Wiki > Main > UsingGit (compare)
Difference: UsingGit (r14 vs. r13)
The Rockbox source code is available to browse online at http://git.rockbox.org/?p=rockbox.git;a=summary
The log of commits to the master branch (the current development work) is at http://git.rockbox.org/?p=rockbox.git;a=log;h=refs/heads/master
You need to have git installed to check out the source code. Linux users should be able to install it from their distribution package manager; Windows users will need to use msysgit or Cygwin git (we don't currently have a good idea which of these is preferable). Once you have git installed, you can get a copy of the Rockbox source repository with:
git clone git://git.rockbox.org/rockbox
This will create a directory called
If you are behind a restrictive firewall, this command might fail. You can try to check out via HTTP instead, which is more likely to work with firewalls but may be slower:
git clone http://gerrit.rockbox.org/p/rockbox
Any time you want to update your copy to the latest code, you can do:
git pull --rebase
This will download the latest changes, and then update your working copy to be based on the latest version. If you've made any local commits, they will be moved to be on top of the latest version. Git experts will notice that we are recommending rebasing rather than merging here; if you know what you are doing you can merge instead, but in most cases rebasing is the right thing to do. If you've made no changes then you don't need to worry about this.
Before making any changes, you need to tell git who you are. Commits in git are identified by a name and email address, not by a username. If you already use git, you may have done this already; however, note that Rockbox policy requires that you use your real name. Set your name and email with:
git config --global user.name "John Doe" git config --global user.email firstname.lastname@example.org
You will probably find git easier to use if you enable coloured output with
Rockbox uses a server program called Gerrit to host the project's git repositories. Gerrit provides self-service access control and the ability to upload code to be reviewed. All committers need to use Gerrit in order to make commits. Even if you are not a committer, you should set up an account on Gerrit if you ever intend to contribute any changes to Rockbox - you don't need to have commit access in order to upload a proposed change to be looked at. There are several steps, but you only need to do this once, before you start making changes.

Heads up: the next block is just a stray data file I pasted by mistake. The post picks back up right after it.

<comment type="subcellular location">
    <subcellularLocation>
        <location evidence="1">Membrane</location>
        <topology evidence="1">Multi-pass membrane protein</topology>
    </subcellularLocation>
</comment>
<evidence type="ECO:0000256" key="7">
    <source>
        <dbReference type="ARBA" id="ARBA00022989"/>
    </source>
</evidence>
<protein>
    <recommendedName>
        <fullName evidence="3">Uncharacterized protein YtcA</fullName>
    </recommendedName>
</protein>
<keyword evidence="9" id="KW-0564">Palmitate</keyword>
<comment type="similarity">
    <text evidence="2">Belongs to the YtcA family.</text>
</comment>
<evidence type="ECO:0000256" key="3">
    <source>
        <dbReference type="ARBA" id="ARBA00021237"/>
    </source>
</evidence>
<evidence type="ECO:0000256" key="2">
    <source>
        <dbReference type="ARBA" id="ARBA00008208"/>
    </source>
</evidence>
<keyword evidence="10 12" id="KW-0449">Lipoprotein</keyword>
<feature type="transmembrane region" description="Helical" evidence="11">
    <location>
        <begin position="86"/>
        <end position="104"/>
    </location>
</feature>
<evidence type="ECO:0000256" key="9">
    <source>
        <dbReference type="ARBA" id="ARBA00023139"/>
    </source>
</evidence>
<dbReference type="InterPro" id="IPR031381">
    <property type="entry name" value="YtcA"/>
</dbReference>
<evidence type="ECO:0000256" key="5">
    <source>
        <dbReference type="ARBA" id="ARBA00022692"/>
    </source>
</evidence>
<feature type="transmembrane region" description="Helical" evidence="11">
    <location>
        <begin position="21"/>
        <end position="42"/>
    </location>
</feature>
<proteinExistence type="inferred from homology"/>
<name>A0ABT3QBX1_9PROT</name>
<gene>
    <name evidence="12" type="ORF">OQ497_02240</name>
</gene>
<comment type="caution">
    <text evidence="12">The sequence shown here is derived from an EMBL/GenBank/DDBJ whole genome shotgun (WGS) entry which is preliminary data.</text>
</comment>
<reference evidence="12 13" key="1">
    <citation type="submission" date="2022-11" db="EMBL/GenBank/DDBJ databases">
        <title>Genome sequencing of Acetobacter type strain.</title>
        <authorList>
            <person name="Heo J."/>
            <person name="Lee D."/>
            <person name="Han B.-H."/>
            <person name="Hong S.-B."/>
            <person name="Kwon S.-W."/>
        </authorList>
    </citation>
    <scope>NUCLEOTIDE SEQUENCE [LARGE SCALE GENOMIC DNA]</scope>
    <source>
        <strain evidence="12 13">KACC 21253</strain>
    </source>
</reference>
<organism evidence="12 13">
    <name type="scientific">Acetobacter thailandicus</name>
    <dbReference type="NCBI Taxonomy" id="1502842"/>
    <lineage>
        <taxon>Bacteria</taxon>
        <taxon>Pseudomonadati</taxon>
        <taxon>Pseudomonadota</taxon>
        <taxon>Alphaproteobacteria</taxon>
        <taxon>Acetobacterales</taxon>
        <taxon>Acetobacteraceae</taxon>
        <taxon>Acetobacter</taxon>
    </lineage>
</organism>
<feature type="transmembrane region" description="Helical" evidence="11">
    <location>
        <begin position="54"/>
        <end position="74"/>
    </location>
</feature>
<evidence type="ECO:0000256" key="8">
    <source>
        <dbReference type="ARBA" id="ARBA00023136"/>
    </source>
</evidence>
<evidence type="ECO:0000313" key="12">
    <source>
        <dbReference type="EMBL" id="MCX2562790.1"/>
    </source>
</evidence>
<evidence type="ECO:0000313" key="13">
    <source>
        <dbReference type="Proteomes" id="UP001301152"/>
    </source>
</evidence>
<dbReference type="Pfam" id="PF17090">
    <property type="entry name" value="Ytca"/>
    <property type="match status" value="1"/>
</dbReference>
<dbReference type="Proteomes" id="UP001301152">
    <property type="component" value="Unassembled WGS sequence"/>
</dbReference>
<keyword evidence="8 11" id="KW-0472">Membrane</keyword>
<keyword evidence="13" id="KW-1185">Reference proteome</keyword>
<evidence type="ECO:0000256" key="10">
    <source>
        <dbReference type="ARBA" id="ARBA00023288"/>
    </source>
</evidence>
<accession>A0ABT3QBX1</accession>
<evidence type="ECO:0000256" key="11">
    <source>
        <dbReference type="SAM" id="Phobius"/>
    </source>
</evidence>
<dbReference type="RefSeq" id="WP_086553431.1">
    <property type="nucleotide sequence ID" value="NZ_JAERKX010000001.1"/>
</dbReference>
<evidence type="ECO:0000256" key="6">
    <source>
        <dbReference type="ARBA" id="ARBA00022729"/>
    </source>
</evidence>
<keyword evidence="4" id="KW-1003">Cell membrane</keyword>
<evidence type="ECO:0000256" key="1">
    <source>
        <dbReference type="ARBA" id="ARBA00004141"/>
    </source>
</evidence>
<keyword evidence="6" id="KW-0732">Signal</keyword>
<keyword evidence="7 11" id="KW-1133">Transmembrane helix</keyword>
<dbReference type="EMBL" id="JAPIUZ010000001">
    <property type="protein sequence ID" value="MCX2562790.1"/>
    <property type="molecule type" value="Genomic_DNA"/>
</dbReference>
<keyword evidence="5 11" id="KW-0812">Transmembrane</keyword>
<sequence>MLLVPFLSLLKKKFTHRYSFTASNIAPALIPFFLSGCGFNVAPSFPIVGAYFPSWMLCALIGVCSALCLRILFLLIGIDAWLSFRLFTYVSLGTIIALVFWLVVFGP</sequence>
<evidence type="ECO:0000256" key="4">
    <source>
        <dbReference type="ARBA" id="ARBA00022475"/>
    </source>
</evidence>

You can simply edit any file in the working directory to make changes. Once you're happy with your changes and want to make a permanent record of them, you can commit them to your local repository. You don't need to have commit access to the server to do this; the commit is only stored on your local computer to start with.
Git keeps track of the changes to be committed in a hidden file called the "index" (also sometimes referred to as the cache). This means that you have to explicitly tell git which changes to add to the index before you can commit your changes. You can see which files you have changed with
git add path/to/file.c
Once you have added some changes to the index, you can check on the status of your working directory with
When you've made sure that the index contains the changes you want to commit, create a commit with:
This will start your default text editor in order to enter a commit message. The suggested format for a commit message is to start with a single, short line that describes the overall purpose of the commit (a single sentence), then a blank line, then a full description of your change taking as many lines as you need. The template will show you which files you are committing; if you want to see the full diff of the changes you are committing, you can run
Alternatively, you can use
If you want to make further changes after making a commit, you can just follow the same process again to create a new commit, but you may prefer to amend the existing commit (for example, if you are making a correction to the change you previously made). You can't amend things once they have been submitted to Rockbox, but you are free to do so as much as you like on your local machine or submitted to gerrit, and if it's part of the same logical change it's encouraged. To amend the most recent commit use